A callus on the bottom of the foot could indicate more serious problems.

Plantar Callus: Should You Be Worried?

Stephen D. Lasday, DPM Podiatrist Sarasota and Bradenton 1 Comment

A callus on the bottom of the foot could indicate more serious problems.

A callus on the bottom of the foot could indicate more serious problems.

We’ve all experienced calluses and know what a nuisance they can be. Calluses are usually formed when there is pressure or friction, like a new shoe rubbing on your heel. This area of pressure on the skin will form a callus, or hardened skin, to protect the skin from breaking down.

The most common areas for callus formation are near a bunion or on the heels, as well as on the bottom of the foot. 

A callus formed on the bottom of the foot is called a plantar callus. The word “plantar” refers to the bottom or sole of the foot; you see this used in other foot conditions like plantar warts or plantar fasciitis

While not normally serious, plantar calluses can become a problem or signal a more serious problem. If you have diabetes and cannot feel the bottom of your feet, the callus could break down and become infected, which is a very serious issues for diabetics as foot infections can lead to catastrophic results.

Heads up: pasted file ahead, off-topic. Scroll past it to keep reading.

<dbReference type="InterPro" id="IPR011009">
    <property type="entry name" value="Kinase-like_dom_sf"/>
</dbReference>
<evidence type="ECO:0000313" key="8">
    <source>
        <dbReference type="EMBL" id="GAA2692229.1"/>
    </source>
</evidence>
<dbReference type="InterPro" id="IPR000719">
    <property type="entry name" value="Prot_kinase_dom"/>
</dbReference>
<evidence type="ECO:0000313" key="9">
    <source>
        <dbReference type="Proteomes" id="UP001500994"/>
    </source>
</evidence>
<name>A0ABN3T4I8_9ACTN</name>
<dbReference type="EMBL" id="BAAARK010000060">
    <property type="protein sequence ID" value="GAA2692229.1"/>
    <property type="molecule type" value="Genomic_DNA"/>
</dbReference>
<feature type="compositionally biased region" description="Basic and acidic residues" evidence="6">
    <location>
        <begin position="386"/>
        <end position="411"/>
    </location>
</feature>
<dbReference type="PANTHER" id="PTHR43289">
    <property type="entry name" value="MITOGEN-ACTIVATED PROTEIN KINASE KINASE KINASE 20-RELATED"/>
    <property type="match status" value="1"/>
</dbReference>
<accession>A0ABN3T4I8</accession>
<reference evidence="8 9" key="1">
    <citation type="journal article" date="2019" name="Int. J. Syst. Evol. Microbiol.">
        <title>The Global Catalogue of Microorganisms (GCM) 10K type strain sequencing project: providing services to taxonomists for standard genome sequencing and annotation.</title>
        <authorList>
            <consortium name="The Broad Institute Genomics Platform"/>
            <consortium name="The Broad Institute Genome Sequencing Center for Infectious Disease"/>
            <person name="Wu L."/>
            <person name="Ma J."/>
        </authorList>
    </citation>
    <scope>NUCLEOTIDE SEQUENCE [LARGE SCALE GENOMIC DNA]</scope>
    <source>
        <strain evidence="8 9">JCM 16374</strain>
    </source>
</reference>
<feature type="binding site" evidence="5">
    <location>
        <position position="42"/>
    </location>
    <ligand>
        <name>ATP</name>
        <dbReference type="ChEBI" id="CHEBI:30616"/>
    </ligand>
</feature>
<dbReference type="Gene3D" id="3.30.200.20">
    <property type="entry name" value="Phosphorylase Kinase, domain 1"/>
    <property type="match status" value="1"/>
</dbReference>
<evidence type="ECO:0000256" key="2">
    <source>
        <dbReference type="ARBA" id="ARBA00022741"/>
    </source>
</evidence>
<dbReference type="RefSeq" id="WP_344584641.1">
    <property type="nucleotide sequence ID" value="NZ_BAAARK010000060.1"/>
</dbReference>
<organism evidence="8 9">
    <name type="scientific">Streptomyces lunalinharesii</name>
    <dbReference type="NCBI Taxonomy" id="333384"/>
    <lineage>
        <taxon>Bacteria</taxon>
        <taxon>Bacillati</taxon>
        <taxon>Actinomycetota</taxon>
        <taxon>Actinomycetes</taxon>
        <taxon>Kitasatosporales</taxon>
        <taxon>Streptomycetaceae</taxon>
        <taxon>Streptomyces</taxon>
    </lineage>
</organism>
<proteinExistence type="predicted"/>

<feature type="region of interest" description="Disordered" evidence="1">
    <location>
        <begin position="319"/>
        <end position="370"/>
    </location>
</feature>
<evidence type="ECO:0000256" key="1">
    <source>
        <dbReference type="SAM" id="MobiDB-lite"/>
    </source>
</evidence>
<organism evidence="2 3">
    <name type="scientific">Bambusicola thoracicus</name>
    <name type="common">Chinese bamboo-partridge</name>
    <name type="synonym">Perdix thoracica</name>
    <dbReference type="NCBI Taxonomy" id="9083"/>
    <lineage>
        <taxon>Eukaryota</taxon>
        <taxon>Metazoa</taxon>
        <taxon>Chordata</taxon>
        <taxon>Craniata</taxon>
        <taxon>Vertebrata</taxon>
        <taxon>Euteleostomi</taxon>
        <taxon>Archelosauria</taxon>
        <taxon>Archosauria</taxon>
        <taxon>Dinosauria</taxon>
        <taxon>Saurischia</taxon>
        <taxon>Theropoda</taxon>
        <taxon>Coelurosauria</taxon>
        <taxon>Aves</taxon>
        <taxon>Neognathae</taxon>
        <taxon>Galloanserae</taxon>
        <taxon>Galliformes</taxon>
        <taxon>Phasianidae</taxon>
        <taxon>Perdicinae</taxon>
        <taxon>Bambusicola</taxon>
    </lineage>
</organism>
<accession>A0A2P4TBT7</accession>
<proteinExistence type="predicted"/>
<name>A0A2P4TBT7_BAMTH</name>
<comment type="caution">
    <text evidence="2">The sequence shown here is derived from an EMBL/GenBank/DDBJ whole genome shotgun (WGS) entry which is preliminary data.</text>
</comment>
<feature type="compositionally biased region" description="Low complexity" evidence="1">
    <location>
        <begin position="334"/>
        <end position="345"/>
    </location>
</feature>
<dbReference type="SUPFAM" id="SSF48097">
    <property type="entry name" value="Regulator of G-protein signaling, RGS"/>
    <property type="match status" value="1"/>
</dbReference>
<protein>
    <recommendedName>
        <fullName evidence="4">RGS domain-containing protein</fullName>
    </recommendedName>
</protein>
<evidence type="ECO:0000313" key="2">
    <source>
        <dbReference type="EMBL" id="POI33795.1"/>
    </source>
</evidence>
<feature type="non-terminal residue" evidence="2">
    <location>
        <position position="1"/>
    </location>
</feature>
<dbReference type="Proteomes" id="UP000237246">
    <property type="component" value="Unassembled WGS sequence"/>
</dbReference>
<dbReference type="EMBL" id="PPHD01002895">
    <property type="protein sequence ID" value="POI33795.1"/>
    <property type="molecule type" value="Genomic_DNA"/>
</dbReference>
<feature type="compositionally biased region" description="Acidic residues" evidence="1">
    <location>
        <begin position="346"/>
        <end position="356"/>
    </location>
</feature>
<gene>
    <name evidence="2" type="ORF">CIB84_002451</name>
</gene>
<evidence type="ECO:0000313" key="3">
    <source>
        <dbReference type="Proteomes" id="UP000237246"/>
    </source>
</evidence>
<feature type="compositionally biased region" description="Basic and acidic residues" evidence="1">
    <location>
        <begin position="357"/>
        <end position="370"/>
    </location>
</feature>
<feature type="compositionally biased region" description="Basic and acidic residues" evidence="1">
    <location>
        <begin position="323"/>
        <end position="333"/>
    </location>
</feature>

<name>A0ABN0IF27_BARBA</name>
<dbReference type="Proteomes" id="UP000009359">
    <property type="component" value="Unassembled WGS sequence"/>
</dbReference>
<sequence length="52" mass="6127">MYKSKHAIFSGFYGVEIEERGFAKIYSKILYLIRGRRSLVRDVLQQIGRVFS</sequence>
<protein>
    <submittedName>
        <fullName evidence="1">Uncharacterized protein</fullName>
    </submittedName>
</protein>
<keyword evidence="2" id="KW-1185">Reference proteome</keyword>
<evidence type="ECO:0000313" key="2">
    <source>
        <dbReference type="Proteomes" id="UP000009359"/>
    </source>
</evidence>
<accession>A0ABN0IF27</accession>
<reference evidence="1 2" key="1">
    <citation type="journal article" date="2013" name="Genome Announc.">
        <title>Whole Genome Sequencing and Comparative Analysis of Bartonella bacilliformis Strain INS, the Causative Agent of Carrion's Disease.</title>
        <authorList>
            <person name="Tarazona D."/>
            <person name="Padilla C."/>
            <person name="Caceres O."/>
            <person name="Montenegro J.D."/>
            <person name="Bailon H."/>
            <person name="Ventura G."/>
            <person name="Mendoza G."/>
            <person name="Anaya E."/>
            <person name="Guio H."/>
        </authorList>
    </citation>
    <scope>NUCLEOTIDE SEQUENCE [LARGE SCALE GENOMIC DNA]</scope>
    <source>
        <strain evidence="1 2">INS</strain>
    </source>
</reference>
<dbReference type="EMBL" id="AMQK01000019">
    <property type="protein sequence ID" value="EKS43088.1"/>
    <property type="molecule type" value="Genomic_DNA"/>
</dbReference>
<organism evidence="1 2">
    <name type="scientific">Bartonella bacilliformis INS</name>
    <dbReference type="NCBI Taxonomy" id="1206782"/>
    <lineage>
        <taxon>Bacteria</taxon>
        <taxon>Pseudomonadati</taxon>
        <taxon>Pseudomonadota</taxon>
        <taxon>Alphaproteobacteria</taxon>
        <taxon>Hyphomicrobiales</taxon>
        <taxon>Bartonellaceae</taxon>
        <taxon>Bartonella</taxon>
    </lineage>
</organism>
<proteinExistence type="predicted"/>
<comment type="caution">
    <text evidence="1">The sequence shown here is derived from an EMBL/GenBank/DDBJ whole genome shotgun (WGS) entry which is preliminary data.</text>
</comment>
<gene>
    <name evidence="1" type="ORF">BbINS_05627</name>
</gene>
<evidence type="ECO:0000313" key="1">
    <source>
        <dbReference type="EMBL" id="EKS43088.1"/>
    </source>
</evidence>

Plantar calluses can also indicate abnormal foot function and motion. If you consistently have calluses on the bottom of your feet, visit your podiatrist to get a thorough foot examination. Abnormal foot function and motion do not  resolve on their own and could require custom foot orthotics.

When calluses form, you can soften them with good quality foot cream and/or use a pumice stone to decrease the callus size. (If you are diabetic, it is not a good idea to use a pumice stone; see your podiatrist for relief!)

The bottom line to getting rid of calluses is to address the cause of the problem.  Remember, take care of your feet and they will take are of you!

If you or a loved one are looking for a podiatrist in the Sarasota-Bradenton area or are experiencing heel problems, Sarasota or Bradenton is the place to be! Please schedule an appointment with Dr. Lasday, Dr. Zdancewicz, Dr. Goecker, or Dr. Sotelo for a thorough and professional evaluation, either in our Bradenton Podiatry office at (941) 753-9599 or our Sarasota Podiatry office at (941) 366-2627.

Oh, and one more thing…if you haven’t already, please like us on Facebook where we share foot tips, great pictures, and fun facts!

Comments 1

  1. Kyler Brown

    I’ve been playing a lot of basketball lately to try to stay fit. I’m pretty sure that I have this plantar callus thing since the bottoms of my feet look very similar to these pictures. Thanks for sharing some treatment ideas like the pumice stone, because I definitely want to get this problem fixed.

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